Golden opportunity to buy; Gold falls for third straight session
All of the investment strategies (even if their track record is long-term success) are sort of going through stagnant performance for a temporary period of time, contrary to the criteria. Often a short performance period can be prolonged. This is the main formula for comparing funds with good performance and weak performing funds.
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If a fund is performing below the benchmark for 3 years, 5 years and 7 years, check
– Continuity involved in investment strategy and process. Is a fund sticking to a strategy?
– Is the trend of such low performance seen in other funds and is its investment style the same?
– Does the fund have a long track record (over 10 years) of outperformance?
– Has the fund continued to perform in the past period?
– Did the fund fall short of the norm when the market collapsed? (Rough proxy to understand the risks in the fund)
– What changes have taken place in the fund manager?
– Did the fund go too long and have size limits?
– Did the fund provide clear and transparent reasoning about the approximate performance?
While there was consistency in investment style and strategy, it was observed that other similar funds performed approximately according to the same investment style, with no significant changes in the fund management team. The long-term track record remained that of outperformance for the long term. In a market cycle, which appears to be declining, usually when the market falls, there is no size limit and there is an honest and transparent dialogue explaining the funding policy, in this context approximate performance can be accepted as a natural part of the process.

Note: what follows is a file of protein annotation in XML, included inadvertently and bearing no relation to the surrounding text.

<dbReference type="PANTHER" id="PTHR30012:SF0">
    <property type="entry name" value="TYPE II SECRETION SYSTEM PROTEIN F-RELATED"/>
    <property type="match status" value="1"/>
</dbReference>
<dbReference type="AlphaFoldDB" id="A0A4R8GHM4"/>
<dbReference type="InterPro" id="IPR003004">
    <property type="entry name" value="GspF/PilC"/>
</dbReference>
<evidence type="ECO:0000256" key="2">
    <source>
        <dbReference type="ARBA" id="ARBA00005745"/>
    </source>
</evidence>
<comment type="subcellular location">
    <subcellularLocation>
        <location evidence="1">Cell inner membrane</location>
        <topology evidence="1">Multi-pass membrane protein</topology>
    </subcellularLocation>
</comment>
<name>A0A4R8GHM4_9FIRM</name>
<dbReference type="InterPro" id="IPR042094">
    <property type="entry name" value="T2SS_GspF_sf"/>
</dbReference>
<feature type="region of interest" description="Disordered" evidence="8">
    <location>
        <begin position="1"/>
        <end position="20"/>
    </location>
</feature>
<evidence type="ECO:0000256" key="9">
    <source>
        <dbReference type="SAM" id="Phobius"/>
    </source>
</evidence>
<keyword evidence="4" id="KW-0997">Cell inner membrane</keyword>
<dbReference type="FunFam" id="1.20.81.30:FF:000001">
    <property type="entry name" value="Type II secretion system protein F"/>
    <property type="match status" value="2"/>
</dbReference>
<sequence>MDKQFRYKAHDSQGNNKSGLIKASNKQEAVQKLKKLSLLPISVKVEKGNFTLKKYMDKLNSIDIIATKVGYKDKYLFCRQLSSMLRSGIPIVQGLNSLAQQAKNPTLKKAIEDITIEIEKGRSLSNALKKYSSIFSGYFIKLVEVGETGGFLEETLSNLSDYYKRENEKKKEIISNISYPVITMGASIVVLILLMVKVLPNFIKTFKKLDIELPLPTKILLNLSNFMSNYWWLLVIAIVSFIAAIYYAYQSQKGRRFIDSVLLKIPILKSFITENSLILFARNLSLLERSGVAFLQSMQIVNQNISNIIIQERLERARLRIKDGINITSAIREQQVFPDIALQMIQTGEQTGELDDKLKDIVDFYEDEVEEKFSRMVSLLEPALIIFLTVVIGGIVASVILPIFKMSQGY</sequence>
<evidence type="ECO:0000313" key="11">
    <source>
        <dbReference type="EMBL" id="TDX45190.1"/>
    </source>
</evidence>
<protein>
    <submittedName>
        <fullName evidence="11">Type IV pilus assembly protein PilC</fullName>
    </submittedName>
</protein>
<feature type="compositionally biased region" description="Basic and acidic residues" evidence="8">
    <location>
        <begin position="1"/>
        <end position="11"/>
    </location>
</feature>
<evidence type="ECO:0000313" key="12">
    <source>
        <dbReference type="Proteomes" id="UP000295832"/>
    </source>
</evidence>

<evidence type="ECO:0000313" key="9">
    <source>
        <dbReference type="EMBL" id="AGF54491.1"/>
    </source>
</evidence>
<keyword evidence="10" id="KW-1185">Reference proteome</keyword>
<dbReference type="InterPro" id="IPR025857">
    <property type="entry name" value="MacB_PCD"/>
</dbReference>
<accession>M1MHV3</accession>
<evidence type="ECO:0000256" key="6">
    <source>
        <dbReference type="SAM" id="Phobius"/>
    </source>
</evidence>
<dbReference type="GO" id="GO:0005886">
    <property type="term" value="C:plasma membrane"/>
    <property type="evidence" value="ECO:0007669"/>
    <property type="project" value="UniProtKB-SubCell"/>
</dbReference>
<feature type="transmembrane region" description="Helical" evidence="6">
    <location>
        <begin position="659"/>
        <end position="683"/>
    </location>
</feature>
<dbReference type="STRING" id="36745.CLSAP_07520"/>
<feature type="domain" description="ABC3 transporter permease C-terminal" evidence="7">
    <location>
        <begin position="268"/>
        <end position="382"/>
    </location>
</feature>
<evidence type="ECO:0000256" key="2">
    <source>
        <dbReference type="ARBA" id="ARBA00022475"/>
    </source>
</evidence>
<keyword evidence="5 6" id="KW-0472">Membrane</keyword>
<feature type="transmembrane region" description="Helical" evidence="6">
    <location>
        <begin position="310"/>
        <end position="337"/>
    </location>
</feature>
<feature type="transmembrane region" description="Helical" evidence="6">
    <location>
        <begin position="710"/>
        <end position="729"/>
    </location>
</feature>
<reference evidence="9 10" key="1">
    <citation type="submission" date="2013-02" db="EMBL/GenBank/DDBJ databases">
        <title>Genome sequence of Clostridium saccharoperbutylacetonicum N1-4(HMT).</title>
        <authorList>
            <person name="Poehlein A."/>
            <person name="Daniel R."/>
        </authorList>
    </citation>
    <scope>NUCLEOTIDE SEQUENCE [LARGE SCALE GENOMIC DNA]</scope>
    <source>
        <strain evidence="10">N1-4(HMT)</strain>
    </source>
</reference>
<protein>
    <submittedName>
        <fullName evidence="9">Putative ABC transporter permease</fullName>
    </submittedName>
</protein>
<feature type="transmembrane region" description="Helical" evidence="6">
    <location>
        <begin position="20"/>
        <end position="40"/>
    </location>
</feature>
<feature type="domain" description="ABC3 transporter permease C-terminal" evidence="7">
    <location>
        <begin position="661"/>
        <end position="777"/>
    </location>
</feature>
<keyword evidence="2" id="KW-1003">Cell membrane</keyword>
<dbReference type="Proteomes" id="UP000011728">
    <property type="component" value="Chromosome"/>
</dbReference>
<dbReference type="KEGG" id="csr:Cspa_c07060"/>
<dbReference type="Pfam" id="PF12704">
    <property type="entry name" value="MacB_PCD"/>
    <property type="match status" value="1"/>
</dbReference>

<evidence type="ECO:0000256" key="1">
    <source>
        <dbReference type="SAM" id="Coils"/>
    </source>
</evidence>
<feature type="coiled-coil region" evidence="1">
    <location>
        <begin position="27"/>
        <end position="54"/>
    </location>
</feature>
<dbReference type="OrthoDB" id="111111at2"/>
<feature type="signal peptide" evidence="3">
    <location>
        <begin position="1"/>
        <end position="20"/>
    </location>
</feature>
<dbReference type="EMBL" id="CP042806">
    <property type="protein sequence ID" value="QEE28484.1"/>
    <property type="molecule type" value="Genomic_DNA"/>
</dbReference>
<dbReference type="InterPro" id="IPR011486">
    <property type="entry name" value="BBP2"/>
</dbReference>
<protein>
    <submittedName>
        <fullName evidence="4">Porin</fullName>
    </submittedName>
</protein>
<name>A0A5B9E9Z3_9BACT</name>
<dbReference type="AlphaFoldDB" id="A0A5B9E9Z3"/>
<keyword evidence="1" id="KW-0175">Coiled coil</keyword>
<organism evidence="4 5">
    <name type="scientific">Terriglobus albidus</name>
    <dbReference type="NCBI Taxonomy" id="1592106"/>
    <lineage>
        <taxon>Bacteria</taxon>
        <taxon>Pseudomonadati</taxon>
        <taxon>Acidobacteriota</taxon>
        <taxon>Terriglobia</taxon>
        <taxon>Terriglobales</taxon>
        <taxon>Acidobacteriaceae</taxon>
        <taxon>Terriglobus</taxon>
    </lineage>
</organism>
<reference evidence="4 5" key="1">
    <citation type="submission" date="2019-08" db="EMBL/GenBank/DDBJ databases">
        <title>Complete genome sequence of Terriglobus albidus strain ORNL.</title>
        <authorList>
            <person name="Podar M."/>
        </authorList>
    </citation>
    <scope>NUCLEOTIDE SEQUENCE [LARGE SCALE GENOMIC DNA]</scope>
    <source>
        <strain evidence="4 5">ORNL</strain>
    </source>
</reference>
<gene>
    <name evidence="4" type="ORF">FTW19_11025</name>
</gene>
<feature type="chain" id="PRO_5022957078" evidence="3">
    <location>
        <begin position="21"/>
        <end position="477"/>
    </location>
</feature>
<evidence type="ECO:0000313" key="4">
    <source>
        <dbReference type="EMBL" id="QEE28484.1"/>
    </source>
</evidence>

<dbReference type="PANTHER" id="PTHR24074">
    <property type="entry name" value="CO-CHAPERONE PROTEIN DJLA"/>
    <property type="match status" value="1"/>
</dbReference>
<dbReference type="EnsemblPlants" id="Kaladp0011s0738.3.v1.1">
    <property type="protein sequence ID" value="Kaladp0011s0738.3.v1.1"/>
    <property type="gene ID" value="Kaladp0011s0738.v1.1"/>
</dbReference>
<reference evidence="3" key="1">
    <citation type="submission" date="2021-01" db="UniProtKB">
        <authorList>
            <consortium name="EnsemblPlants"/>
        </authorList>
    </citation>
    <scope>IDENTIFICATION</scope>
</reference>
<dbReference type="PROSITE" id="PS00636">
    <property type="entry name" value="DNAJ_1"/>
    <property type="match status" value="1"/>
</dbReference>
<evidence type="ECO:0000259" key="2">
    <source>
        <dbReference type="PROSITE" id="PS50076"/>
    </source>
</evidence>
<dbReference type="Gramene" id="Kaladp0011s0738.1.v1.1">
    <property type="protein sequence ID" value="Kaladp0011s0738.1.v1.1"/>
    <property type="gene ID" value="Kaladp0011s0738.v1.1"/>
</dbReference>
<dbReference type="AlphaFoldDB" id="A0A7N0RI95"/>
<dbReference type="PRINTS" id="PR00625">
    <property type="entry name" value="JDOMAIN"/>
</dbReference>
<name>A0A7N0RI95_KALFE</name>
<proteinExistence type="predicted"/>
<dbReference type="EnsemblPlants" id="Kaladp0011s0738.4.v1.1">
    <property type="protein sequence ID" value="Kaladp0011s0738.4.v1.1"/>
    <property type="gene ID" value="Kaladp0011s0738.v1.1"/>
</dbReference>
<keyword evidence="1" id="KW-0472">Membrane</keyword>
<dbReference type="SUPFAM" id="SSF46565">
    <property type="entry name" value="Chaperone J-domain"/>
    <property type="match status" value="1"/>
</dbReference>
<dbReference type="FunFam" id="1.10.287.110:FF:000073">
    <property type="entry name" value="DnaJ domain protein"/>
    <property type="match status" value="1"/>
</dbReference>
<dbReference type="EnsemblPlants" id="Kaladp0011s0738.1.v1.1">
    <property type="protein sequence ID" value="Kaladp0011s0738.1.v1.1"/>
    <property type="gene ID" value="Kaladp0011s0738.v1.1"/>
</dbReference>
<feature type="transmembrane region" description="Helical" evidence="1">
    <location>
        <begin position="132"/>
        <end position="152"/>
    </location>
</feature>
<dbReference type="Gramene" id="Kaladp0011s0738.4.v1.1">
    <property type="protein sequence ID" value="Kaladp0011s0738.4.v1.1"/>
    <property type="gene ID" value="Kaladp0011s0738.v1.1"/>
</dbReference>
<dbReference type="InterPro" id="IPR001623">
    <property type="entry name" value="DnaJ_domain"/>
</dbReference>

How long does it take for an investor to exit if performance continues?
Generally, if a good fund (satisfactory in all conditions) is performing on a temporary basis, wait 3 to 5 years to see if the performance improves. If the fund is still performing well or you have found an alternative fund of the same style, but if it is performing well, you should opt out of the performance fund.
The ideal period covering the entire market cycle (usually around 5 to 8 years) – including bull phase, bare phase and recovery phase, is considered a good period, in which long-term performance evaluation of the fund is possible.
(The author is the Head of Research at FundsIndia. The opinions in the article are personal.)